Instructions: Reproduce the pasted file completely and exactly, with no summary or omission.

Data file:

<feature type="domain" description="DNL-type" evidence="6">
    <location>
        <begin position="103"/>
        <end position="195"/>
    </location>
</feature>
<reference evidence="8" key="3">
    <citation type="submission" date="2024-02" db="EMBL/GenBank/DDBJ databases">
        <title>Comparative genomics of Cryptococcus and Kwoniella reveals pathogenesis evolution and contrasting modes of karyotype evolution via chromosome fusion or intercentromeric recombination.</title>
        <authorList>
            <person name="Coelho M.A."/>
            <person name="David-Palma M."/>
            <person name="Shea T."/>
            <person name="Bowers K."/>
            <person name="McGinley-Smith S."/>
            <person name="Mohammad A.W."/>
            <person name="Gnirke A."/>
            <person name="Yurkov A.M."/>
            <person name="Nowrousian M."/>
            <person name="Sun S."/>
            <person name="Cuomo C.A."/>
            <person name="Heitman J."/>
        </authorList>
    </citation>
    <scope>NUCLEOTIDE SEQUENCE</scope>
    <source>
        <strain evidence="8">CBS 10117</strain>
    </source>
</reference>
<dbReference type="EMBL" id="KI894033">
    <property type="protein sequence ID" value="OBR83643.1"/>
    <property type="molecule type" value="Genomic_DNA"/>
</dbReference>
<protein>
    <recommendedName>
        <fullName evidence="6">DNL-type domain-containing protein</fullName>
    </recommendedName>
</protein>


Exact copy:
<feature type="domain" description="DNL-type" evidence="6">
    <location>
        <begin position="103"/>
        <end position="195"/>
    </location>
</feature>
<reference evidence="8" key="3">
    <citation type="submission" date="2024-02" db="EMBL/GenBank/DDBJ databases">
        <title>Comparative genomics of Cryptococcus and Kwoniella reveals pathogenesis evolution and contrasting modes of karyotype evolution via chromosome fusion or intercentromeric recombination.</title>
        <authorList>
            <person name="Coelho M.A."/>
            <person name="David-Palma M."/>
            <person name="Shea T."/>
            <person name="Bowers K."/>
            <person name="McGinley-Smith S."/>
            <person name="Mohammad A.W."/>
            <person name="Gnirke A."/>
            <person name="Yurkov A.M."/>
            <person name="Nowrousian M."/>
            <person name="Sun S."/>
            <person name="Cuomo C.A."/>
            <person name="Heitman J."/>
        </authorList>
    </citation>
    <scope>NUCLEOTIDE SEQUENCE</scope>
    <source>
        <strain evidence="8">CBS 10117</strain>
    </source>
</reference>
<dbReference type="EMBL" id="KI894033">
    <property type="protein sequence ID" value="OBR83643.1"/>
    <property type="molecule type" value="Genomic_DNA"/>
</dbReference>
<protein>
    <recommendedName>
        <fullName evidence="6">DNL-type domain-containing protein</fullName>
    </recommendedName>
</protein>